Wind power and desalination: a winning combination

December´s issue of Technology Review featured an interesting story about a partnership between GE and Texas Tech University.

They will conduct research focusing on the integration of renewable energy systems, such as wind turbines, with membrane desalination processes. The development of the integrated renewable energy-water system has the potential to significantly reduce the cost of desalination.The program also aims to develop a commercial scale demonstration within the next several years. It will be a model powered by an 1,5 MW turbine designed for brackish water capable of supplying the town of Seminole (Texas), which has about 10,000 residents.  

In a case of parallel research so typical in science and technology,  a very similar thought guided the mind of a brilliant Spanish inventor and entrepreneur, Manuel Torres, and his company, Mtorres. He has patents and business in fields ranging from machine tools to wind energy.

In 2005, the Spanish Ministry of Environment chose a project developed by the MTorres Groupto build wind-powered offshore desalination plants.  This project basically consists of using wind and water rationally to obtain, alternatively, desalted water and electricity be pumped to points far from the coast or send electricity to the grid, respectively.  A pre-production plant for these platforms is being built in the southeastern region of Murcia.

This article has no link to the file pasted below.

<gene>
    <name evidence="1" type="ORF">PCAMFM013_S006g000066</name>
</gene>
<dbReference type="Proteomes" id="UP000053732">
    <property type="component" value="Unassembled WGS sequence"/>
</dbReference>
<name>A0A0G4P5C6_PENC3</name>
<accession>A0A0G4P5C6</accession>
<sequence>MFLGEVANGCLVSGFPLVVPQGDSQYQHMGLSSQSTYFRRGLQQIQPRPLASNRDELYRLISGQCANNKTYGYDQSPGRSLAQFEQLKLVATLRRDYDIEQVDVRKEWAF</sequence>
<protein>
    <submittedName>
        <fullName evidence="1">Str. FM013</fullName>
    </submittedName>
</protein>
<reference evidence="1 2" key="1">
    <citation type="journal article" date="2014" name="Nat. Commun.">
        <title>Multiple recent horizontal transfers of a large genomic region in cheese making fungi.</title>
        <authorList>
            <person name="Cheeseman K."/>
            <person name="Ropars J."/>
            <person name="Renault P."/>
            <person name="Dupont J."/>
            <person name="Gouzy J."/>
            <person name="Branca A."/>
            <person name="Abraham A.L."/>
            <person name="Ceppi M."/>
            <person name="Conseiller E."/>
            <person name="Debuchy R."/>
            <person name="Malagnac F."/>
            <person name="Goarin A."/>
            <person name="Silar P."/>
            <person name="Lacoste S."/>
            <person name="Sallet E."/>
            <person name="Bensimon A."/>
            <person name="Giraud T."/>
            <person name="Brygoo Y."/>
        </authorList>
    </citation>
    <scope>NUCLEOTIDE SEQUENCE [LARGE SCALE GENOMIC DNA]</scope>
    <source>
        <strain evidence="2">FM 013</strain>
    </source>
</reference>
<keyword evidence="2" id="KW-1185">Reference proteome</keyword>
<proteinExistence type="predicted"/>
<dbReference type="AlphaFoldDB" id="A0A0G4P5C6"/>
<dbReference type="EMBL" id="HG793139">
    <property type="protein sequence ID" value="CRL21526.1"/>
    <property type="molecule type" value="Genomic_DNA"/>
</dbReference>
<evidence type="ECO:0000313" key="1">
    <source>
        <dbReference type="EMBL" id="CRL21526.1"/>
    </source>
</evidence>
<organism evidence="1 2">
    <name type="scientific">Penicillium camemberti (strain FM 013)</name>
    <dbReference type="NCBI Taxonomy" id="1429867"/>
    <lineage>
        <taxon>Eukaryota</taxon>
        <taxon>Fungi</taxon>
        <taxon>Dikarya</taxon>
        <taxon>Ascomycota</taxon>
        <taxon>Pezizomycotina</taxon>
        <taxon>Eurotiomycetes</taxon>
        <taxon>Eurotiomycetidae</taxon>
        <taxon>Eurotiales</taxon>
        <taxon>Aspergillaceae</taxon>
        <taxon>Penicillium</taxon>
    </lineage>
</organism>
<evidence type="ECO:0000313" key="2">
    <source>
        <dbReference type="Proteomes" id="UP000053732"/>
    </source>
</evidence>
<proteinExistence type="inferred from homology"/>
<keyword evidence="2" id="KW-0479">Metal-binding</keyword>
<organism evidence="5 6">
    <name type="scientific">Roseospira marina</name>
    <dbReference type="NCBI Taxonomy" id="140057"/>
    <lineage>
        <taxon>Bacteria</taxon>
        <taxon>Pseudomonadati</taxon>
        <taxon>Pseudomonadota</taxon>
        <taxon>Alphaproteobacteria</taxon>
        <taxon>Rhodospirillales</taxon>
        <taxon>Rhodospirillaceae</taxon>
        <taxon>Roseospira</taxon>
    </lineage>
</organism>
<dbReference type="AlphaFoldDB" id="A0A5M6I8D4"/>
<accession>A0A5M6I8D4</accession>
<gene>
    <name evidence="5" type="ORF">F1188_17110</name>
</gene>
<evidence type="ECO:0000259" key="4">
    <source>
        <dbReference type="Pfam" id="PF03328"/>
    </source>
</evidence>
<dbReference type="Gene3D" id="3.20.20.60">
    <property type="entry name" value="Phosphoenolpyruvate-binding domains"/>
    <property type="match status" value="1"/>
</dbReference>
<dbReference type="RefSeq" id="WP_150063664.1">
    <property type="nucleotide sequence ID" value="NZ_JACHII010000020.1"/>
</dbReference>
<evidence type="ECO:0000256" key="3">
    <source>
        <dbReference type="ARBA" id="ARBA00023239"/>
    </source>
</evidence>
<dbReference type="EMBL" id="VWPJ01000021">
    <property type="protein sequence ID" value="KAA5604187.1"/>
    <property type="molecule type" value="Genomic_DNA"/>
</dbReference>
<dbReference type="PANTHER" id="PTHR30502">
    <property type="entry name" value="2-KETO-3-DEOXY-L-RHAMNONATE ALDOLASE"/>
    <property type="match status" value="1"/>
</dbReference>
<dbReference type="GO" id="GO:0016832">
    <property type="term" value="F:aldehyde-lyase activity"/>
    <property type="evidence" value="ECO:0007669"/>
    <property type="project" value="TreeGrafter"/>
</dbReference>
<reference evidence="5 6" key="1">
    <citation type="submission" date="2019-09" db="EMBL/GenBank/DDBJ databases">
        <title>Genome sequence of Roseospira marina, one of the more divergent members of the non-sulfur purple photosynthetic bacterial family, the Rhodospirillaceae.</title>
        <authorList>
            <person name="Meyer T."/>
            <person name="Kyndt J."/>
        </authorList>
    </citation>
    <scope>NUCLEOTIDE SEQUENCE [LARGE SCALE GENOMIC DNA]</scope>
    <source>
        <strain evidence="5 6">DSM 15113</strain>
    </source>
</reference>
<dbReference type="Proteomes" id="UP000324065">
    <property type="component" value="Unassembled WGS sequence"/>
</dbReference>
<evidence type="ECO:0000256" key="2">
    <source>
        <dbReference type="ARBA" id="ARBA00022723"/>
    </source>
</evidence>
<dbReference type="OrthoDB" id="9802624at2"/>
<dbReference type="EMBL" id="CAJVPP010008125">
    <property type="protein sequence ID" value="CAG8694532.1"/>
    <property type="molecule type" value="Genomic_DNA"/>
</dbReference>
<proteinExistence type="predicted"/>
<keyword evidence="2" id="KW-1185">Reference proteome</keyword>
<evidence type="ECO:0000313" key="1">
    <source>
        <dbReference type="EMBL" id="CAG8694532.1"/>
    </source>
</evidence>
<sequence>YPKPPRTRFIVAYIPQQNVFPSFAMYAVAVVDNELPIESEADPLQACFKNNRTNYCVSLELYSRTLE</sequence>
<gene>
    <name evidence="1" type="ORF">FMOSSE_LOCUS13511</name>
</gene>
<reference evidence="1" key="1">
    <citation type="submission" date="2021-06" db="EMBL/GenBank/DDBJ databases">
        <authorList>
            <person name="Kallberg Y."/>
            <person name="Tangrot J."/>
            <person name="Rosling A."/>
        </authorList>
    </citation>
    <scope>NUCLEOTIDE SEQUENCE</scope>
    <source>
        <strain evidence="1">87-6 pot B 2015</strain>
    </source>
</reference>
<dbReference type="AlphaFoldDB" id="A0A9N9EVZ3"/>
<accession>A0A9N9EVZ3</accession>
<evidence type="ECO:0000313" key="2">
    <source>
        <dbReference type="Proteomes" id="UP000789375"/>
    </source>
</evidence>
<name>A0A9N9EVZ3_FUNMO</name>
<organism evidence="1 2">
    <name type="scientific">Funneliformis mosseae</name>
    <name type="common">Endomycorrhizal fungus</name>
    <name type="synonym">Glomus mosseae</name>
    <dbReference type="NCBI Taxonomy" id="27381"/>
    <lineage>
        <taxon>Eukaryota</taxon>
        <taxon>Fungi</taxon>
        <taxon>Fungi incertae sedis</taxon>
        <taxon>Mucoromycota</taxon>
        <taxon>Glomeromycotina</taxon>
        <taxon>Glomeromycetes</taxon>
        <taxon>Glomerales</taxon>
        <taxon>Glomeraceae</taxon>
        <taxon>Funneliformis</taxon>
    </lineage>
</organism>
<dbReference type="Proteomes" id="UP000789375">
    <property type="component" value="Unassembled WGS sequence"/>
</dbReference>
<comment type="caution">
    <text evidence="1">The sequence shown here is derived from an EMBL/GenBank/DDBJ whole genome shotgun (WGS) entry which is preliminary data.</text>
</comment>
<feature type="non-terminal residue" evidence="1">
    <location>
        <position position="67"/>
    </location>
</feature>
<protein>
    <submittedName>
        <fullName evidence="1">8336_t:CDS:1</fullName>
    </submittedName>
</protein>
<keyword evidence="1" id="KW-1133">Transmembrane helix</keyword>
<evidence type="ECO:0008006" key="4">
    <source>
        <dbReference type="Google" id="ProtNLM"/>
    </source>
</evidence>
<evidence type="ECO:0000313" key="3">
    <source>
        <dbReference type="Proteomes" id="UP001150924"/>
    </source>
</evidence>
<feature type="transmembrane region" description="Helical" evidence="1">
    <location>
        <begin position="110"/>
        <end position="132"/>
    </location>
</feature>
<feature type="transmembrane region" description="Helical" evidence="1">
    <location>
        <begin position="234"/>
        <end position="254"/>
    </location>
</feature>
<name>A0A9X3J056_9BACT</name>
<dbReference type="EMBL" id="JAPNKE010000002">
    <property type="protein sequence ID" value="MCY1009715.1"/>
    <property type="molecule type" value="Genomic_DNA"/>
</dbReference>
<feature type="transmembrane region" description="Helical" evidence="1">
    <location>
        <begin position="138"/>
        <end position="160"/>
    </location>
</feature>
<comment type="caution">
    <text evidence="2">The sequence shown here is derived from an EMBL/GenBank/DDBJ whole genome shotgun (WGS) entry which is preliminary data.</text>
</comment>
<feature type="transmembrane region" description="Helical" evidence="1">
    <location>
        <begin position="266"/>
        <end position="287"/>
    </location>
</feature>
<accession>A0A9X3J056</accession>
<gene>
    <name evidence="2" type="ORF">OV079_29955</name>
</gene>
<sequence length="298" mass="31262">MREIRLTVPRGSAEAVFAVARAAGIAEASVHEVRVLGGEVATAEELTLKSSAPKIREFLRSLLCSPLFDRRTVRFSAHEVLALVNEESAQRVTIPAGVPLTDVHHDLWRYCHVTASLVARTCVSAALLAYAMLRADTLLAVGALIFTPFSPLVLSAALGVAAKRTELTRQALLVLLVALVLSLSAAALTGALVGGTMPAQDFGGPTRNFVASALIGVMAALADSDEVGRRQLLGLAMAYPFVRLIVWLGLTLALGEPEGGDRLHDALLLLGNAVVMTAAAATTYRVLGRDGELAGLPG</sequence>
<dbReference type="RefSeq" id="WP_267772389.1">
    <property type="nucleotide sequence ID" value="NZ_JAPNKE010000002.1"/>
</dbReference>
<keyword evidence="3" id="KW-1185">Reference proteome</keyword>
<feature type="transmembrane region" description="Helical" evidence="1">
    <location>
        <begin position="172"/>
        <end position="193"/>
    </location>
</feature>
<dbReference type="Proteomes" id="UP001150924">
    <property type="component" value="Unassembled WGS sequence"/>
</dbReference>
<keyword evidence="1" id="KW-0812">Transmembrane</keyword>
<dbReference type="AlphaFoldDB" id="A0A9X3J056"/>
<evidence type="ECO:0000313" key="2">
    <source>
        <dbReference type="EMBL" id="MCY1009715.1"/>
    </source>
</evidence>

The objective is a high-yield plant that would produce up to 10 cubic Hectometers/year (around 353 thousand cubic feet/year) of freshwater.  The platforms will be powered by a 2 MW.  turbine, plus 5 other 2 MW turbines around the platform, in a 100% renewable energy option. Another configuration will be a mixed solution, with part of the power supplied from land through a submarine cable.

The plant offers all sorts of advantages: an estimate of 30% more efficiency producing energy, freshwater 12% cheaper that with current methods and the possibility of excess energy supplied to the grid for nearby coastal cities. What is more, they offer a faster and, therefore more environmentally-friendly, dillution of the brine, as they are way out at sea. 

Experimental MTorres platform in the Mediterranean sea

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